The current mobile phone makers have gotten good at reducing their manufacturing costs. However their build quality over the years as deteriorated significantly. The opening for Apple is huge.

Either there is much hubris at these firms, or secretly they know that Apple is about to take their slice of cake away. For their sake, I hope their internal dialogue at the senior management level is a bit more honest with the reality of the situation. That way they have a fighting chance. If they keep thinking that Apple doesn’t have strong competitive advantage and work urgently to change that reality, they will lose their market position. By the time they finally wake up, Apple will have passed them by.

So, I agree that Samsung has much going for it. They have made remarkable strides over the last couple of decades. I wouldn’t bet against Apple though. They have a tough fight ahead. It will be a fun spectator sport. The quality of our phones will improve from this battle, all over the world.

Realtosh Thursday, May 22, 2008 at 10:53 AM PT

Look, Design is easy to copy. Look at the evolution of design-oriented industries, and you will see a continuous trend of the overall quality of design getting better over time. This includes laptops, phones, and also shoes, clothes, appliances. So I am not so hung up on design as Apple’s competitive advantage. It is an advantage, but not a sustainable one.

Chips will be a sustainable advantage. That is much harder to copy, and innovations can be patented. That’s why, I believe, Apple bought PA, and that’s why, I also believe, Samsung has an edge.

On software, similarly, Apple has the edge.

No one is betting against Apple, so you are preaching to the choir, btw.

Sramana Mitra Thursday, May 22, 2008 at 11:13 AM PT

Interesting points.

For Apple software is part of their design. Apple gets the interface done right, and they patent their IP, code and outward appearance of not just their iconic devices, but also the interface with which we interact with the devices. My idea of what design is comprehensive, like Apple’s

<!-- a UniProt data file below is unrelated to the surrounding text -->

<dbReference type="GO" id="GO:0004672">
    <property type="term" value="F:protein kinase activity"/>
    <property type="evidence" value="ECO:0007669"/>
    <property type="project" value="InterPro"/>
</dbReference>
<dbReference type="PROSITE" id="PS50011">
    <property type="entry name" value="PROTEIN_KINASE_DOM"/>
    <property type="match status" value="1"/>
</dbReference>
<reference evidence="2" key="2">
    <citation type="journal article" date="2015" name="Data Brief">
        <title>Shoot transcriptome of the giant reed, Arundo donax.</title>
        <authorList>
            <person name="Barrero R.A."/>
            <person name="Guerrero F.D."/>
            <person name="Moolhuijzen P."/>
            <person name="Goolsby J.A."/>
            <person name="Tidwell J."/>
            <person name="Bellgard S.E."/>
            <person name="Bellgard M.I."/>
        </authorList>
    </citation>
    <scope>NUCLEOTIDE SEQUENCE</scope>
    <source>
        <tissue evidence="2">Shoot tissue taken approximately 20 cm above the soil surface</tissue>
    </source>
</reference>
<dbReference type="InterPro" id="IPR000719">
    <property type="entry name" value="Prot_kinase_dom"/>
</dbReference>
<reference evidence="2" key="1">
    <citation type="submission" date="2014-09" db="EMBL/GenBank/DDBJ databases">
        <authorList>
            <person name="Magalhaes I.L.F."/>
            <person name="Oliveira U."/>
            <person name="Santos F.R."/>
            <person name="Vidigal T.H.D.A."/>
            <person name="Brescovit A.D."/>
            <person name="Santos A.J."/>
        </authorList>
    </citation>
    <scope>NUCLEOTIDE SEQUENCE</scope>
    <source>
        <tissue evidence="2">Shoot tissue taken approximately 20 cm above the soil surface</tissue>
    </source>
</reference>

You’re right, Samsung will have strength in semiconductors.

You’re calling it right. Samsung will be one of the great brands of this century, as will Apple.

Nokia still has a chance; they’re starting from the top position. But as Motorola found out, you can’t rest on your laurels. If you’re not out there innovating and making your products obsolete, someone else will.

Realtosh Friday, May 23, 2008 at 8:06 AM PT

Another little tidbit that sheds more light on Samsung. It is well known that Apple uses numerous Samsung chips throughout their product lineup from the iPod on up.

Now it appears that Samsung will be following Nokia’s lead and using WebKit for their mobile browsing. The report actually mentions Safari, which would be an indication that Samsung licensed Safari from Apple as opposed to Nokia who are using WebKit, the open-source foundation of Safari. At the time it was reported that Apple worked with Nokia to adapt WebKit for Nokia’s use on its’ phones.

If this report about Samsung is also true, then it seems inevitable that the top 3 phone manufacturers will be using WebKit/Safari for their mobile internet browsing. Yes, I’m assuming that over the next 18 months Apple will grow their market share in the mobile space to move aggressively up the charts and pass Motorola. I don’t expect much from the Schaumburg firm, which is experiencing a spectacular melt-down. It seems that they never recovered from missing the digital revolution in the phone space. Motorola was the largest cell phone manufacturer during the era of analog phones. If only they worked to obsolete their own phones, then others like Nokia and Samsung, and now Apple, wouldn’t be doing it instead.

If true, this news of a critical mass of cell manufacturers coalescing around WebKit would tend to set up Safari or at least its’ foundation WebKit as the standard for mobile browsing.

Your observations as always are quite astute. Samsung excels at semiconductors/chips/electronics, while Apple is excelling at industrial design/human interface/software.

https://www.electronista.com/articles/08/05/28/samsung.l870/

Realtosh Wednesday, May 28, 2008 at 7:58 PM PT